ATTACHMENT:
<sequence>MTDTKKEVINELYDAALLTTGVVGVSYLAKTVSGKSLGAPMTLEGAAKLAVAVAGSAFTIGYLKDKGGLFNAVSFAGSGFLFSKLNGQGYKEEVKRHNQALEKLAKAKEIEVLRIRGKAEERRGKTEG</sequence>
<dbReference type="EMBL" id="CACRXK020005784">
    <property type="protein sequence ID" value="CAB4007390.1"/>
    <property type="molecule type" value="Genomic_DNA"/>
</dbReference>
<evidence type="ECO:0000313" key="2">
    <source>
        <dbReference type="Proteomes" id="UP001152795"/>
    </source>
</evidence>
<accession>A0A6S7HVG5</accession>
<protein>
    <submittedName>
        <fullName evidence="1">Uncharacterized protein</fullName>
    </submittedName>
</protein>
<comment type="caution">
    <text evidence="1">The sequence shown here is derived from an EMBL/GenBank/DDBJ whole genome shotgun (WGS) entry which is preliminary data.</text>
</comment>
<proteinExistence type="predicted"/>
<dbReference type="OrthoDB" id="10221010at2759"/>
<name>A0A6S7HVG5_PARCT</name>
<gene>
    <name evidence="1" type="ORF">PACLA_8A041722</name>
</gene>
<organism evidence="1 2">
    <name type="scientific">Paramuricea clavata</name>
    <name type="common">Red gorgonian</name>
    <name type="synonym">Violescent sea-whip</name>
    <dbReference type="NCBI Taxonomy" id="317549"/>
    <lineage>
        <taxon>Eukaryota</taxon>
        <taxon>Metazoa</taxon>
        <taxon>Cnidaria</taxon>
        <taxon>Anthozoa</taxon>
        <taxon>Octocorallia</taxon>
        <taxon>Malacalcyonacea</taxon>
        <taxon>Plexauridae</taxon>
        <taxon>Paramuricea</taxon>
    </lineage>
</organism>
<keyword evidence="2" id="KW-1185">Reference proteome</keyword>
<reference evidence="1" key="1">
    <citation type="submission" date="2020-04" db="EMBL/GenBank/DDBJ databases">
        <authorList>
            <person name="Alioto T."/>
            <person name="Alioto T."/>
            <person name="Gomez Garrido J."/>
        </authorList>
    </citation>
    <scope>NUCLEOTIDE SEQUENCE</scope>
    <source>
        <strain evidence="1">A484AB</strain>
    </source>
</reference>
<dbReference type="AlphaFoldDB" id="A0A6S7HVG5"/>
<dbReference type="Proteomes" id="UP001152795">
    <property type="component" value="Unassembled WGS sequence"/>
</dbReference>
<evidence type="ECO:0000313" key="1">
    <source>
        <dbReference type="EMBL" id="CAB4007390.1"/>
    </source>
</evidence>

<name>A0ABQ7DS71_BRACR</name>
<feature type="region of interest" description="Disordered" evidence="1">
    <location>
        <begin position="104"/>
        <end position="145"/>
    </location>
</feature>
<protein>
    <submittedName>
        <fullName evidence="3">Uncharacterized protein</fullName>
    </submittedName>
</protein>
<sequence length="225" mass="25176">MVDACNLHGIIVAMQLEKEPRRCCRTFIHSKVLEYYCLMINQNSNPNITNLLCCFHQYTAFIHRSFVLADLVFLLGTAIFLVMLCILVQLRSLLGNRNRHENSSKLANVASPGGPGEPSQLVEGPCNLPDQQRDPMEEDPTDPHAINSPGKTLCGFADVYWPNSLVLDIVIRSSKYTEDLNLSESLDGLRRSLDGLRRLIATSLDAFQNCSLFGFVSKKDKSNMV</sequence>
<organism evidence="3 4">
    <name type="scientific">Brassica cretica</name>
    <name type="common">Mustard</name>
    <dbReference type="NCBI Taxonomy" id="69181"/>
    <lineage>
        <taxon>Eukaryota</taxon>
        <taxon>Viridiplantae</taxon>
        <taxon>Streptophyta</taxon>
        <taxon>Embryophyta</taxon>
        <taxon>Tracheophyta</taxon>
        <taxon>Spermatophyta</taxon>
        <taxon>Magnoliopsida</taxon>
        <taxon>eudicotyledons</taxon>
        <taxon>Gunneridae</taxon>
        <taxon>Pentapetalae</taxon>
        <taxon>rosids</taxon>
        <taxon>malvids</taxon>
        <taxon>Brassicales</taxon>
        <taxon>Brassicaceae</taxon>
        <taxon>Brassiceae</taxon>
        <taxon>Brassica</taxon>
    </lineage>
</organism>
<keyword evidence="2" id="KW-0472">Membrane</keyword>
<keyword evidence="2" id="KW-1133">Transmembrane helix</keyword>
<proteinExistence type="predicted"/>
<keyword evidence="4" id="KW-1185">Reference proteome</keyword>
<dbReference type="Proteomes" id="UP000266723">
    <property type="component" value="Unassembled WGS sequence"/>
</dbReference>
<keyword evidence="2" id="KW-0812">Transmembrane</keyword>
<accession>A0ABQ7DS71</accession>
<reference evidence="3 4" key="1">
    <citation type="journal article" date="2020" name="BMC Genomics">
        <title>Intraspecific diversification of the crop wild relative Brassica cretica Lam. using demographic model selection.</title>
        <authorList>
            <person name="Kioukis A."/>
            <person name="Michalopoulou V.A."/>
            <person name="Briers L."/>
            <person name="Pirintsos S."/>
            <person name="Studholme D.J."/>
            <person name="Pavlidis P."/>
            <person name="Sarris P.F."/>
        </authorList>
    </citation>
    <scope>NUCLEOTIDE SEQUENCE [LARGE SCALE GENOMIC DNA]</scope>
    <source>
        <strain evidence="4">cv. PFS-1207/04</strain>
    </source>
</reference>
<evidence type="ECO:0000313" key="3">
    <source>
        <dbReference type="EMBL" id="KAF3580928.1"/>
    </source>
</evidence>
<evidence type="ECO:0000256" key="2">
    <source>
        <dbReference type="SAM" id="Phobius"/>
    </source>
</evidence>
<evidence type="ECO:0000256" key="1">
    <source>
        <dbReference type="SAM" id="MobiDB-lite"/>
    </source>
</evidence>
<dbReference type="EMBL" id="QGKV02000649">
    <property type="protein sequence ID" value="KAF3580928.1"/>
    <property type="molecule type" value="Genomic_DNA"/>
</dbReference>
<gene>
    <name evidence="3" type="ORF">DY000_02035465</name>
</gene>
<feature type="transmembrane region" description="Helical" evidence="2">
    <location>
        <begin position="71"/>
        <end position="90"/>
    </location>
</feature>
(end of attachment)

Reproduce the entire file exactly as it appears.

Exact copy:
<sequence>MTDTKKEVINELYDAALLTTGVVGVSYLAKTVSGKSLGAPMTLEGAAKLAVAVAGSAFTIGYLKDKGGLFNAVSFAGSGFLFSKLNGQGYKEEVKRHNQALEKLAKAKEIEVLRIRGKAEERRGKTEG</sequence>
<dbReference type="EMBL" id="CACRXK020005784">
    <property type="protein sequence ID" value="CAB4007390.1"/>
    <property type="molecule type" value="Genomic_DNA"/>
</dbReference>
<evidence type="ECO:0000313" key="2">
    <source>
        <dbReference type="Proteomes" id="UP001152795"/>
    </source>
</evidence>
<accession>A0A6S7HVG5</accession>
<protein>
    <submittedName>
        <fullName evidence="1">Uncharacterized protein</fullName>
    </submittedName>
</protein>
<comment type="caution">
    <text evidence="1">The sequence shown here is derived from an EMBL/GenBank/DDBJ whole genome shotgun (WGS) entry which is preliminary data.</text>
</comment>
<proteinExistence type="predicted"/>
<dbReference type="OrthoDB" id="10221010at2759"/>
<name>A0A6S7HVG5_PARCT</name>
<gene>
    <name evidence="1" type="ORF">PACLA_8A041722</name>
</gene>
<organism evidence="1 2">
    <name type="scientific">Paramuricea clavata</name>
    <name type="common">Red gorgonian</name>
    <name type="synonym">Violescent sea-whip</name>
    <dbReference type="NCBI Taxonomy" id="317549"/>
    <lineage>
        <taxon>Eukaryota</taxon>
        <taxon>Metazoa</taxon>
        <taxon>Cnidaria</taxon>
        <taxon>Anthozoa</taxon>
        <taxon>Octocorallia</taxon>
        <taxon>Malacalcyonacea</taxon>
        <taxon>Plexauridae</taxon>
        <taxon>Paramuricea</taxon>
    </lineage>
</organism>
<keyword evidence="2" id="KW-1185">Reference proteome</keyword>
<reference evidence="1" key="1">
    <citation type="submission" date="2020-04" db="EMBL/GenBank/DDBJ databases">
        <authorList>
            <person name="Alioto T."/>
            <person name="Alioto T."/>
            <person name="Gomez Garrido J."/>
        </authorList>
    </citation>
    <scope>NUCLEOTIDE SEQUENCE</scope>
    <source>
        <strain evidence="1">A484AB</strain>
    </source>
</reference>
<dbReference type="AlphaFoldDB" id="A0A6S7HVG5"/>
<dbReference type="Proteomes" id="UP001152795">
    <property type="component" value="Unassembled WGS sequence"/>
</dbReference>
<evidence type="ECO:0000313" key="1">
    <source>
        <dbReference type="EMBL" id="CAB4007390.1"/>
    </source>
</evidence>

<name>A0ABQ7DS71_BRACR</name>
<feature type="region of interest" description="Disordered" evidence="1">
    <location>
        <begin position="104"/>
        <end position="145"/>
    </location>
</feature>
<protein>
    <submittedName>
        <fullName evidence="3">Uncharacterized protein</fullName>
    </submittedName>
</protein>
<sequence length="225" mass="25176">MVDACNLHGIIVAMQLEKEPRRCCRTFIHSKVLEYYCLMINQNSNPNITNLLCCFHQYTAFIHRSFVLADLVFLLGTAIFLVMLCILVQLRSLLGNRNRHENSSKLANVASPGGPGEPSQLVEGPCNLPDQQRDPMEEDPTDPHAINSPGKTLCGFADVYWPNSLVLDIVIRSSKYTEDLNLSESLDGLRRSLDGLRRLIATSLDAFQNCSLFGFVSKKDKSNMV</sequence>
<organism evidence="3 4">
    <name type="scientific">Brassica cretica</name>
    <name type="common">Mustard</name>
    <dbReference type="NCBI Taxonomy" id="69181"/>
    <lineage>
        <taxon>Eukaryota</taxon>
        <taxon>Viridiplantae</taxon>
        <taxon>Streptophyta</taxon>
        <taxon>Embryophyta</taxon>
        <taxon>Tracheophyta</taxon>
        <taxon>Spermatophyta</taxon>
        <taxon>Magnoliopsida</taxon>
        <taxon>eudicotyledons</taxon>
        <taxon>Gunneridae</taxon>
        <taxon>Pentapetalae</taxon>
        <taxon>rosids</taxon>
        <taxon>malvids</taxon>
        <taxon>Brassicales</taxon>
        <taxon>Brassicaceae</taxon>
        <taxon>Brassiceae</taxon>
        <taxon>Brassica</taxon>
    </lineage>
</organism>
<keyword evidence="2" id="KW-0472">Membrane</keyword>
<keyword evidence="2" id="KW-1133">Transmembrane helix</keyword>
<proteinExistence type="predicted"/>
<keyword evidence="4" id="KW-1185">Reference proteome</keyword>
<dbReference type="Proteomes" id="UP000266723">
    <property type="component" value="Unassembled WGS sequence"/>
</dbReference>
<keyword evidence="2" id="KW-0812">Transmembrane</keyword>
<accession>A0ABQ7DS71</accession>
<reference evidence="3 4" key="1">
    <citation type="journal article" date="2020" name="BMC Genomics">
        <title>Intraspecific diversification of the crop wild relative Brassica cretica Lam. using demographic model selection.</title>
        <authorList>
            <person name="Kioukis A."/>
            <person name="Michalopoulou V.A."/>
            <person name="Briers L."/>
            <person name="Pirintsos S."/>
            <person name="Studholme D.J."/>
            <person name="Pavlidis P."/>
            <person name="Sarris P.F."/>
        </authorList>
    </citation>
    <scope>NUCLEOTIDE SEQUENCE [LARGE SCALE GENOMIC DNA]</scope>
    <source>
        <strain evidence="4">cv. PFS-1207/04</strain>
    </source>
</reference>
<evidence type="ECO:0000313" key="3">
    <source>
        <dbReference type="EMBL" id="KAF3580928.1"/>
    </source>
</evidence>
<evidence type="ECO:0000256" key="2">
    <source>
        <dbReference type="SAM" id="Phobius"/>
    </source>
</evidence>
<evidence type="ECO:0000256" key="1">
    <source>
        <dbReference type="SAM" id="MobiDB-lite"/>
    </source>
</evidence>
<dbReference type="EMBL" id="QGKV02000649">
    <property type="protein sequence ID" value="KAF3580928.1"/>
    <property type="molecule type" value="Genomic_DNA"/>
</dbReference>
<gene>
    <name evidence="3" type="ORF">DY000_02035465</name>
</gene>
<feature type="transmembrane region" description="Helical" evidence="2">
    <location>
        <begin position="71"/>
        <end position="90"/>
    </location>
</feature>